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The Journal Pioneer
Did you feel the earth move? You might have, if you live in northeastern New Brunswick. At precisely 9:47 a.m. ADT July 16, an earthquake occurred 15 km west of Petit-Rocher, N.B. It measured 3.7 on the Richter scale. It was followed by a weaker aftershock at 12:45 p.m.
Shortly after that, the posts started to appear on my Facebook page:
Nicole Doiron: I felt it both times. The first time I thought “earthquake,” then told myself, naw, must have been construction somewhere. The second time was less noticeable.
Julie Doucet: I felt the first one at 9:45 a.m. in Beresford, N.B.
Lynn Ferlatte: Whole house shook in Belledune. We had two of them.
Francis Dempsey: There was two separate ones I believe my house rumbled two separate times, the second one was not near as strong as the first one though.
Many people started asking if earthquakes are common here in Atlantic Canada. The answer is no, unless you live in New Brunswick. The Northern Appalachians Seismic Zone includes most of New Brunswick and extends into New England down to Boston.
In the Miramichi area of central New Brunswick, a series of significant earthquakes occurred in 1982. The largest measured 5.7 on the Richter scale; it was followed by numerous aftershocks. The zone also witnesses a continuing low level of seismic activity.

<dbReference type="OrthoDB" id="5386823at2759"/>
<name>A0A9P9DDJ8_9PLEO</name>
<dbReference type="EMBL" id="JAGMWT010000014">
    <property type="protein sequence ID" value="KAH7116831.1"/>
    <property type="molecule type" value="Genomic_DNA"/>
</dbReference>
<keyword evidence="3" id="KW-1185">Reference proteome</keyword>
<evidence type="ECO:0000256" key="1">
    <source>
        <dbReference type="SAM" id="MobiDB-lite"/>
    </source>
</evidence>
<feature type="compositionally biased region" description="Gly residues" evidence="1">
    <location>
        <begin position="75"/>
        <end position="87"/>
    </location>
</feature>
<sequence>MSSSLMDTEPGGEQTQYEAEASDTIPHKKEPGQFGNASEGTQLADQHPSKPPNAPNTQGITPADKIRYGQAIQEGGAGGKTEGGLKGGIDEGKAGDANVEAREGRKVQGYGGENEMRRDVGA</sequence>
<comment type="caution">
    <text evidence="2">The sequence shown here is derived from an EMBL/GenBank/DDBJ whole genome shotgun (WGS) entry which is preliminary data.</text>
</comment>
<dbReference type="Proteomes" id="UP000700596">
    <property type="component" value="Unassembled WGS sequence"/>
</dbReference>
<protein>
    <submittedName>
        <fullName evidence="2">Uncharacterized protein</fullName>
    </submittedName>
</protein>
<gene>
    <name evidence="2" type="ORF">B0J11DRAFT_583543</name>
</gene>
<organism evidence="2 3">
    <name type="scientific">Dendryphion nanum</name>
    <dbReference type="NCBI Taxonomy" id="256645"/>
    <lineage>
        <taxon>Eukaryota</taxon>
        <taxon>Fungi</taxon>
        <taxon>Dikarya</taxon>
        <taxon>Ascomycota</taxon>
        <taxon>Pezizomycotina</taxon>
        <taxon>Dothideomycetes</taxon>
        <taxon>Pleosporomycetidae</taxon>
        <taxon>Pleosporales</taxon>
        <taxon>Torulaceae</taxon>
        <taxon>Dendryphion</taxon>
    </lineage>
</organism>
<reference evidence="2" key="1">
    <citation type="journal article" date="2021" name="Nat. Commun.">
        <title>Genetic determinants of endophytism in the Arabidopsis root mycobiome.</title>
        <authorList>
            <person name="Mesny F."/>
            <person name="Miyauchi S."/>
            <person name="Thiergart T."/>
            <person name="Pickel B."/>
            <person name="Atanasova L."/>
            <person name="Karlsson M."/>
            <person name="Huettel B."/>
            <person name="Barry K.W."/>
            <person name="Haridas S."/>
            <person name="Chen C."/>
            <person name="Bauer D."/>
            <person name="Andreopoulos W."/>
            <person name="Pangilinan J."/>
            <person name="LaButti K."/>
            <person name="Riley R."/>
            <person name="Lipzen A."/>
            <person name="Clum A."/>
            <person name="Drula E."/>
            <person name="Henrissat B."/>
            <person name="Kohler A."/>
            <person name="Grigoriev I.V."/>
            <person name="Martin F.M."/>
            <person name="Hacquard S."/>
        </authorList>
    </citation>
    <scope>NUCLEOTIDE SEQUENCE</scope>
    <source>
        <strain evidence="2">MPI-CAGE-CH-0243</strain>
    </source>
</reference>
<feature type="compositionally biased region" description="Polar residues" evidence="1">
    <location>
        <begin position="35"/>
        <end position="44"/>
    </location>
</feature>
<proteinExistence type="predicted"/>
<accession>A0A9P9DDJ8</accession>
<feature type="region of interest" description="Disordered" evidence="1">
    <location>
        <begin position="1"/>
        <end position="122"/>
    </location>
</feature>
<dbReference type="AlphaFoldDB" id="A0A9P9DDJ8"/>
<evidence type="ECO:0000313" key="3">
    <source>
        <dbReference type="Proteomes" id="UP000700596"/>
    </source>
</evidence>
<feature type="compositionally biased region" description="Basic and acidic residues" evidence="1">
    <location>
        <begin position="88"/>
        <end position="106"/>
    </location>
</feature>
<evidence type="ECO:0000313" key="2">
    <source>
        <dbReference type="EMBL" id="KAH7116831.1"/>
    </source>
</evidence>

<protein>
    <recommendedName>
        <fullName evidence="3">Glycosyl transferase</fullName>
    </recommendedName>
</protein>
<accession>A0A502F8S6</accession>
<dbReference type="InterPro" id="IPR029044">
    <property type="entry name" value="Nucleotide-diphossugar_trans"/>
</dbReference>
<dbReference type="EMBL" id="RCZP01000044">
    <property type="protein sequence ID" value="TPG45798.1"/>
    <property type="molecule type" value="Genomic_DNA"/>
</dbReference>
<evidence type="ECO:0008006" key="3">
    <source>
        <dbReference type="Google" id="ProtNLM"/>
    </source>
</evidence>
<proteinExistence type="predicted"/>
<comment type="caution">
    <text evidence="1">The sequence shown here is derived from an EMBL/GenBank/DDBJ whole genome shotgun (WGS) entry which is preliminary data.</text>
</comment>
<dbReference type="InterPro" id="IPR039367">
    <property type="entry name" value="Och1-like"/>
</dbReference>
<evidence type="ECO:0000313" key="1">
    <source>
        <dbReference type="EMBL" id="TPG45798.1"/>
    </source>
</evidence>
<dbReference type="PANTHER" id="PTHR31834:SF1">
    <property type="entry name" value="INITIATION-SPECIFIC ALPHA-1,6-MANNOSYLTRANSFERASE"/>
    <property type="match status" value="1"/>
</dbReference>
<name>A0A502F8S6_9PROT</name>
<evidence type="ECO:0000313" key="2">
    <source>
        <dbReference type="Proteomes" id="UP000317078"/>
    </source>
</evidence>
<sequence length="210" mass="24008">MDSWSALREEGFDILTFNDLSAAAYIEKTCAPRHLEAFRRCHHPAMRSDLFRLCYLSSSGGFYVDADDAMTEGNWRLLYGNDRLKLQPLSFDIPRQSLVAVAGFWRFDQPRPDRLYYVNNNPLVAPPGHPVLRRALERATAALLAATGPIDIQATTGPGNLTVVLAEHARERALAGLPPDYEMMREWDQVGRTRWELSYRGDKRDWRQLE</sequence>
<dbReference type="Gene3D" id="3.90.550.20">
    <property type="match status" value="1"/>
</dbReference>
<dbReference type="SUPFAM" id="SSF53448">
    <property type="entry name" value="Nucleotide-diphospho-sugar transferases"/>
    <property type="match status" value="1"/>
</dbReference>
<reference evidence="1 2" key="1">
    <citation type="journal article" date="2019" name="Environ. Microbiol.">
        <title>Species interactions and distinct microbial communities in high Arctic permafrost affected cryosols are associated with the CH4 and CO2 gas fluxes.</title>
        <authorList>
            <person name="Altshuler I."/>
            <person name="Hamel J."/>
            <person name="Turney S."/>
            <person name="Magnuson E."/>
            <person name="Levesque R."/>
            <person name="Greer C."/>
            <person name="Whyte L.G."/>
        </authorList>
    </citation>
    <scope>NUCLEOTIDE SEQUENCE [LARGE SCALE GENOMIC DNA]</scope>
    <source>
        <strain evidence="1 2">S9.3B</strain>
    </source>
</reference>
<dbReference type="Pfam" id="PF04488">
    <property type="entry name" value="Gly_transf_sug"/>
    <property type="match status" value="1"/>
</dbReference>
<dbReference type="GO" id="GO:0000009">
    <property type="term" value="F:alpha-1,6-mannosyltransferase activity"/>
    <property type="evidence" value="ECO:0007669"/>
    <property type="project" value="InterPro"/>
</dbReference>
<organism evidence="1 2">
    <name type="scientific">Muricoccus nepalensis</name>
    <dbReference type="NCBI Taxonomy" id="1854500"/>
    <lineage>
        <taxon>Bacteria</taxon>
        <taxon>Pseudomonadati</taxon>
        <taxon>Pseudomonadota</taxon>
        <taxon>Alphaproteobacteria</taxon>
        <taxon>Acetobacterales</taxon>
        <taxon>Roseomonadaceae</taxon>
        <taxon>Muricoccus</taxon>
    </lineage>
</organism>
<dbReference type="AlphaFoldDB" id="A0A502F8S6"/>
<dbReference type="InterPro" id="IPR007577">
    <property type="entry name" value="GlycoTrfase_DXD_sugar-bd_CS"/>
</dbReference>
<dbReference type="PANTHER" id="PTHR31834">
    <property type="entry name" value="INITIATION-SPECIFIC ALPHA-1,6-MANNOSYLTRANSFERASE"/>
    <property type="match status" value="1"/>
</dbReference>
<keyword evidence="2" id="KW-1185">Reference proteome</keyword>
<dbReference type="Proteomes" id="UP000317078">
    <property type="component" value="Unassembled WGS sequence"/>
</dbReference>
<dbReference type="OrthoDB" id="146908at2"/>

Back to Monday’s seismic episode for a moment: a measured 3.7 tremor is considered at the upper end of a minor quake. Minor earthquakes fall in the range from 0 to 3.9; moderate ones from 5 to 5.9; strong earthquakes from 6 to 6.9, and most destructive ones occur in the range of 7 and above.
Many years ago, people believed there was a connection between earthquakes and the weather. Perhaps you’ve heard the term “earthquake weather.” It describes the sultry, ominously uneasy period believed to precede large earthquakes.
Today we know that there is no such thing as “earthquake weather.” Statistically, there is a fairly equal distribution of earthquakes in cold weather, hot weather, rainy weather and sunny weather. Very large areas of low-pressure, associated with major storm systems like hurricanes and typhoons are known to trigger episodes of fault slip or slow earthquakes in the Earth’s crust. These may eventually play a role in triggering some damaging earthquakes. However, the numbers are small and are not statistically significant.